3 Best Deck-Safe Fire Pits Battle for Our Top Pick

Having a deck fire pit is now a luxury most can experience without spending thousands on intrusive modifications to your current deck infrastructure.  

The wrong fire pit, though, and the lack of a proper fire pit heat shield will cause heat-related cosmetic and structural damage, the effects of which can be immediate with others developing over time.

Safety should always be in your mind, but the potential costs of repairing heat-related deck damage are hard to ignore.

As we move on, I'll cover my picks for the best fire pits for decks and several tips and other considerations when deciding which way to go. Let's dive in!

Bottom line up front, gas-burning fire pits are ideal for deck use due to design and the lower heat generated than wood-burning fire pits. 

With that said, if you are partial to using firewood as a fuel source, there are several portable wood-burning fire pits designed to make them a desirable option on various surfaces. 

At all times, gas and wood-burning deck fire pits should be positioned on top of some heat-resistant barrier designed to protect the wood and composite surfaces.

What Features Make a Specific Deck Fire Pit a Good Choice?

To be a good option for deck use, a fire pit must have certain features that, by design, reduce the amount of heat that radiates downward toward the deck surface.  

Fire Pit Distance from Deck

Some wood-burning fire pits generate temperatures exceeding 1,000 degrees F, so keeping that heat source as far away from your deck's surface as possible will reduce the risk of damage.

A good deck fire pit should possess an adequate stand-off or clearance distance between the primary heat source and the wood or composite deck surface on which the fire pit is sitting.  

The typical portable gas fire pit will have approximately a 4-6  inch clearance, with the heat source anywhere from 4-6 above that, which is more than adequate. More on why later.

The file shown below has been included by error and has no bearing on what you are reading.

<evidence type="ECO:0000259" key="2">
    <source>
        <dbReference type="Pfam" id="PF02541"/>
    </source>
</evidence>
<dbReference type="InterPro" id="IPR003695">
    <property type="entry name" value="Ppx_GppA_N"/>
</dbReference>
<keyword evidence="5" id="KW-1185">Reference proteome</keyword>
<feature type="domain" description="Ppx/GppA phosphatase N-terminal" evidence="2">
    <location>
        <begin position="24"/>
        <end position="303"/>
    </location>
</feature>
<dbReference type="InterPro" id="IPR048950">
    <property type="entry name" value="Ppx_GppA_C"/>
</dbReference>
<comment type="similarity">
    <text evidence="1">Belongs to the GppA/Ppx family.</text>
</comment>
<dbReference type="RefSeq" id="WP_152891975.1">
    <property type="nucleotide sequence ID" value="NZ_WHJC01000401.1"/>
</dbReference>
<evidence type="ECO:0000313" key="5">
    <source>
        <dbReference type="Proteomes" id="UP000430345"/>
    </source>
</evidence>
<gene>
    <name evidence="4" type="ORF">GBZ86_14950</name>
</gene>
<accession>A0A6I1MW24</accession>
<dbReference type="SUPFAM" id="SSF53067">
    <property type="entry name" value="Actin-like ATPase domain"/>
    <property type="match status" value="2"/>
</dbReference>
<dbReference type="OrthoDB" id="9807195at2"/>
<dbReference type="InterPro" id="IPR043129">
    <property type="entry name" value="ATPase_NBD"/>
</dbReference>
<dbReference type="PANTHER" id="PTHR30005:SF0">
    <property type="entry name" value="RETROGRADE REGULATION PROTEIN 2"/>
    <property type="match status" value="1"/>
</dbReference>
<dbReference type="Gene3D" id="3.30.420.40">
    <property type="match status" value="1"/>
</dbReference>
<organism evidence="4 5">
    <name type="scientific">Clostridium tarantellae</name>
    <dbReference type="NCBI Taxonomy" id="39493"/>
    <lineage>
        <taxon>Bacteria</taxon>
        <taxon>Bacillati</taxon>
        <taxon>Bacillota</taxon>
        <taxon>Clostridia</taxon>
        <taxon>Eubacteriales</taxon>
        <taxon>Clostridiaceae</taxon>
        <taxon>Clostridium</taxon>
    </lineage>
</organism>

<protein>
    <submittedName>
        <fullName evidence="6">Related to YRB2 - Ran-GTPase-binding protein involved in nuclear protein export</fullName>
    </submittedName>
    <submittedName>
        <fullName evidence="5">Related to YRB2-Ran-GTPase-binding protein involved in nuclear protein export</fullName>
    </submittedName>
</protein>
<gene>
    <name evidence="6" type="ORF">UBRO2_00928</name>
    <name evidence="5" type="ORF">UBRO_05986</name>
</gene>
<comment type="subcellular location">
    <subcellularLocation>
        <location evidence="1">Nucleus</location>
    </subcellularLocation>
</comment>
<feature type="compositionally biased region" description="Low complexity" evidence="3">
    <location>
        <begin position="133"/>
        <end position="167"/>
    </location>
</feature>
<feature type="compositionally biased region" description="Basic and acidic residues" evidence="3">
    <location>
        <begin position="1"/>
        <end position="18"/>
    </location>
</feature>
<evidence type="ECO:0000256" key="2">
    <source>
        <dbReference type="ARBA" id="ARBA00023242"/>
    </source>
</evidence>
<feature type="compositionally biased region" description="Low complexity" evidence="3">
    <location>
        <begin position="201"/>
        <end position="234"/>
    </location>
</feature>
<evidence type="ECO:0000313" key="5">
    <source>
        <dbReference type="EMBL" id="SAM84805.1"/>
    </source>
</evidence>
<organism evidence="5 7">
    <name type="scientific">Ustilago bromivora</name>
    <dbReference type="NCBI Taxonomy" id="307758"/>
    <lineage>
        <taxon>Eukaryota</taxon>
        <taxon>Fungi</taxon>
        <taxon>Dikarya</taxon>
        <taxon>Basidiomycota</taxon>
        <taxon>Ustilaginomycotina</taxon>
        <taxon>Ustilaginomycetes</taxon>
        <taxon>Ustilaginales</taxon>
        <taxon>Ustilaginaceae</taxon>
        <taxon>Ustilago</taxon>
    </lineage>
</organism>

For your standard wood-burning fire pit bowl, recommend a clearance of at least 8 inches between the heat source and the deck surface. 

This minimum distance allows for greater downward radiant heat dissipation and a more tip-resistant, low center of gravity support design. 

Some wood-burning designs don't maintain this distance, but with the right heat-resistant barrier, they are still good options.

Solid heat-resistant fire pit barriers for use on decks include options like the DeckProtect models (see my review here) and those by Newtex (see below) – both are available on Amazon.

Image of two heat-resistant fire pit barriers

If you opt for a wood-burning backyard fire pit, I recommend the DeckProtect barriers; they're more suited to the higher temps, potential sparking, and hot debris that comes with using a fire pit fueled with firewood.

The Newtex fire pit barriers aren't as robust as the DeckProtect models but are well suited for propane fire pits that don't throw off as much heat (especially downward) and don't spark or have hot embers that might leave the confines of the fire pit.

These barriers have a shallow profile, and their low price makes them an attractive option for gas fire pit users looking for a bit of extra protection for their deck.

How the Fire Pit Heat is Directed

This qualifier makes a gas fire pit the better option for deck use.

Gas fire pits, by design, typically channel their heat source, the flame, upwards or to the side. 

This results in the bulk of the heat exiting vertically and/or distributed evenly to lava rock or glass if used, not downward. So, the risk of heat damage to your deck is lessened.

On the wood-burning fire pit side, heat is naturally vectored upward, but it's much greater intensity than in a gas-burning fire pit. 

This difference in heat intensity makes a wood-burning fire pit a slightly less-desirable option for deck use.  

While most of the heat generated during wood combustion will escape through the mouth of the fire pit, much will radiate downward, heating the lower portion of the fire pit's walls, bowl, and support structure (legs, pedestal, etc.). 

This is the heat that will damage your deck over time.

Does the Fire Pit Emit Anything That Might Damage a Deck?

Another consideration, in addition to the potential of radiant heat damage from the fire pit, is whether or not anything harmful can be ejected during use that might cause scorching, pitting or other damage to the surface.

Gas fire pits seldom emit material that might be harmful to your deck. Selecting the right rocks, though, should you choose to use certain types of rocks, is critical. 

Some rock types, ones that are water and air permeable, can rupture under the high-heat conditions of a gas fire pit. 

Stick to fire pit rock specifically marked for fire pit or grill use.

Wood-burning fire pits, depending on the type and quality of the firewood you are using, can have popping and sparking and the potential for hot embers leaving the fire pit during firewood shifting. 

This hot material leaving the fire pit can, at a minimum, cause cosmetic deck damage, which should be considered when choosing what type of fire pit to use on your deck.

My Choices for the Best Deck-Safe Fire Pits

First, after reading this far, I don't want anyone to think this site is an anti-wood-burning fire pit.